Michigan man busted for stealing Wi-Fi signal; could have received five years

Michigan man busted for stealing Wi-Fi signal; could have received five years

Summary: Sam Peterson II of Sparta, Michigan has been arrested and charged with stealing the Wi-Fi connection from a nearby coffee shop. He was arrested after a police investigation targeted his computer.

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TOPICS: Hardware, Wi-Fi
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Sam Peterson II of Sparta, Michigan has been arrested and charged with stealing the Wi-Fi connection from a nearby coffee shop. He was arrested after a police investigation targeted his computer.

The ultimate penalty for the 2000-vintage law: five years in jail, $10,000 fine.

The law says:

752.795 Prohibited conduct.

Sec. 5.

A person shall not intentionally and without authorization or by exceeding valid authorization do any of the following:

(a) Access or cause access to be made to a computer program, computer, computer system, or computer network to acquire, alter, damage, delete, or destroy property or otherwise use the service of a computer program, computer, computer system, or computer network.

(b) Insert or attach or knowingly create the opportunity for an unknowing and unwanted insertion or attachment of a set of instructions or a computer program into a computer program, computer, computer system, or computer network, that is intended to acquire, alter, damage, delete, disrupt, or destroy property or otherwise use the services of a computer program, computer, computer system, or computer network. This subdivision does not prohibit conduct protected under section 5 of article I of the state constitution of 1963 or under the first amendment of the constitution of the United States.

Kent County Assistant Prosecutor Lynn Hopkins tells Patrick Center of WOOD-TV in Grand Rapids:

"This is the first time that we've actually charged it," and it could be the only case of its kind in the state. "Oh, we'd been hoping to dodge this bullet for a while. We had not been looking for this," she said. "We knew it would come up eventually and we'd have to make a decision as to how to deal with it."

Fortunately, Sam has a clean record and won't have to do the time. He'll pay $400 and perform 40 hours of community service.

Hopkins hopes this action serves as a deterrent.

"People need to know that this isn't legal and if you get caught there are some pretty serious consequences.," Hopkins said.

Hey I can see it now.

"What are you in for?"

"Dealin' crank, dude."

"What are you in for?"

"Stealin' Wi-Fi, dude."

[poll id=70]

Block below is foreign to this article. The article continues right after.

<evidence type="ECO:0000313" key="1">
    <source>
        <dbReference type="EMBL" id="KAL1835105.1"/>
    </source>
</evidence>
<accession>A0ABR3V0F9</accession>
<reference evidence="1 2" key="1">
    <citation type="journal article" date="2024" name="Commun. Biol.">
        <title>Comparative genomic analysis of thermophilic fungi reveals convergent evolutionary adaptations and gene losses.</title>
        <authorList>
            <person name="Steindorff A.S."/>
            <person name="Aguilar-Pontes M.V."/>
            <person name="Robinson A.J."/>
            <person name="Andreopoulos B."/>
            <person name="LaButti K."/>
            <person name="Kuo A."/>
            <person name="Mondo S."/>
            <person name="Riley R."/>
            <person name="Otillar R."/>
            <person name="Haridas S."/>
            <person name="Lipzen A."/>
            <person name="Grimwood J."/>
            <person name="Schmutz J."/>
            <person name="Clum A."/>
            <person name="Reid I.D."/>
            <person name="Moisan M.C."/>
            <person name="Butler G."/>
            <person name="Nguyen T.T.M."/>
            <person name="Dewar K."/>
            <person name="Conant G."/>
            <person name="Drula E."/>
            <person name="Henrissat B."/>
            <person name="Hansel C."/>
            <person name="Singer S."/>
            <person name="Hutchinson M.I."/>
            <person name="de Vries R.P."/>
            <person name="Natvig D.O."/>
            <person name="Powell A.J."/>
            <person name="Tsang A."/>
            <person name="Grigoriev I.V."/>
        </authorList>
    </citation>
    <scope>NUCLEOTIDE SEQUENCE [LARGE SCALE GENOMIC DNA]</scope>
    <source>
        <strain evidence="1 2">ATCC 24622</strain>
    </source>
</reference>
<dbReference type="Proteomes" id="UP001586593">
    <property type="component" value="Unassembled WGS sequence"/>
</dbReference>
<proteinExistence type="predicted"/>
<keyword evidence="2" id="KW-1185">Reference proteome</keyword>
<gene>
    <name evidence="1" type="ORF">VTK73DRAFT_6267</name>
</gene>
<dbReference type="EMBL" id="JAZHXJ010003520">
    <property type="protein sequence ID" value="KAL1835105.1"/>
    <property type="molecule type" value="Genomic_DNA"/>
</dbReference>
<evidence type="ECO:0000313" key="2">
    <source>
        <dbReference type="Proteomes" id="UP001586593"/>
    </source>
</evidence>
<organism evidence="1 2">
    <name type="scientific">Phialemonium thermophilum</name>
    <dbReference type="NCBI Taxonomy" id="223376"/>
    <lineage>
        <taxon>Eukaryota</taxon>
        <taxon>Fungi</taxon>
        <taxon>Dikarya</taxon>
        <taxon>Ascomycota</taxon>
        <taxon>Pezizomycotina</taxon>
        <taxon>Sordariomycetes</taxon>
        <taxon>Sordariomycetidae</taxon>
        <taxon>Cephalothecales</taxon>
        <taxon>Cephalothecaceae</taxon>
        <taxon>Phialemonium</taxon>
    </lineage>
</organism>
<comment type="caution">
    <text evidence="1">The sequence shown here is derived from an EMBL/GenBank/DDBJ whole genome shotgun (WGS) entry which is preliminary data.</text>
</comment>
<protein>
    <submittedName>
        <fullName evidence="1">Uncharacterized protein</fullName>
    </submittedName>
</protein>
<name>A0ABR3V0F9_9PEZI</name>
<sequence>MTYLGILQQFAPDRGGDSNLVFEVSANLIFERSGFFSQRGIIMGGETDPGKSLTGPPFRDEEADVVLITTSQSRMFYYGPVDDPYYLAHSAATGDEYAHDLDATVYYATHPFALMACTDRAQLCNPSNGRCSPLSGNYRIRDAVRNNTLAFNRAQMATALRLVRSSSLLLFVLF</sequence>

Topics: Hardware, Wi-Fi

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36 comments
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  • A stupid law....

    And I just finished writing to the MI legislature telling them so. http://www.legislature.mi.gov/(S(sz24fm45lefset55jmhr0o55))/mileg.aspx?page=CommentForm

    And I wrote:

    This is a dumb law and should be repealed. (http://www.legislature.mi.gov/(S(sz24fm45lefset55jmhr0o55))/mileg.aspx?page=getObject&objectName=mcl-752-795)

    I'm referring specifically to the case involving this guy: http://blogs.zdnet.com/ip-telephony/?p=1640

    If people don't want others using their wi-fi, they should learn how to secure them. This is the eqivalent of turning on a faucet on the side of a building, and that faucet flows onto the public sidewalk, and then arresting someone for stealing water.
    MGP2
  • Implied authorization ...

    If the network is not secured isn't that implied consent to access such network since wireless access points are just another hop to the public internet. You wouldn't be liable for accessing someones web server and retrieving non-secure information so why for unsecured networks? As always IANAL disclaimer applies.
    MisterMiester
    • What if you forget to lock your door at home?

      Is it then implied that I can walk in your house, and take anything that's not locked up?
      mathandmetal
      • I wonder

        There used to be a law on the books that any radio broadcast over the air was
        public domain. That's one of the reasons HBO started encrypting their signals.
        Anyone with the right equipment could tap into the satellite downlink and get HBO
        for free, and legally, back at that time anyway.

        And just for fun, I learned all this when I was a teenager, many years ago. My dad
        was an industrial physicist and came home one day with an empty Foldgers coffee
        can taped to some home made black box he'd put together that day at HP. He
        pointed the coffee can toward Cheyenne mountain through our dining room
        window, and plugged the other end into the TV and voila, we were tapping into
        the spillage from the HBO satellite downlink. Very cool, and at that time, perfectly
        legal. I don't know about today, though.
        frgough
      • Are you broadcasting that fact?

        Are you publicly announcing that your house is unlocked? If so then the answer to your question is yes. How is that any different than Wi-Fi? After all they are publicly announcing they are open for anyone to use AND there are no login disclaimers stating use is unauthorized.

        Stupid law that shouldn't even exist. ]:)
        Linux User 147560
        • Not so stupid...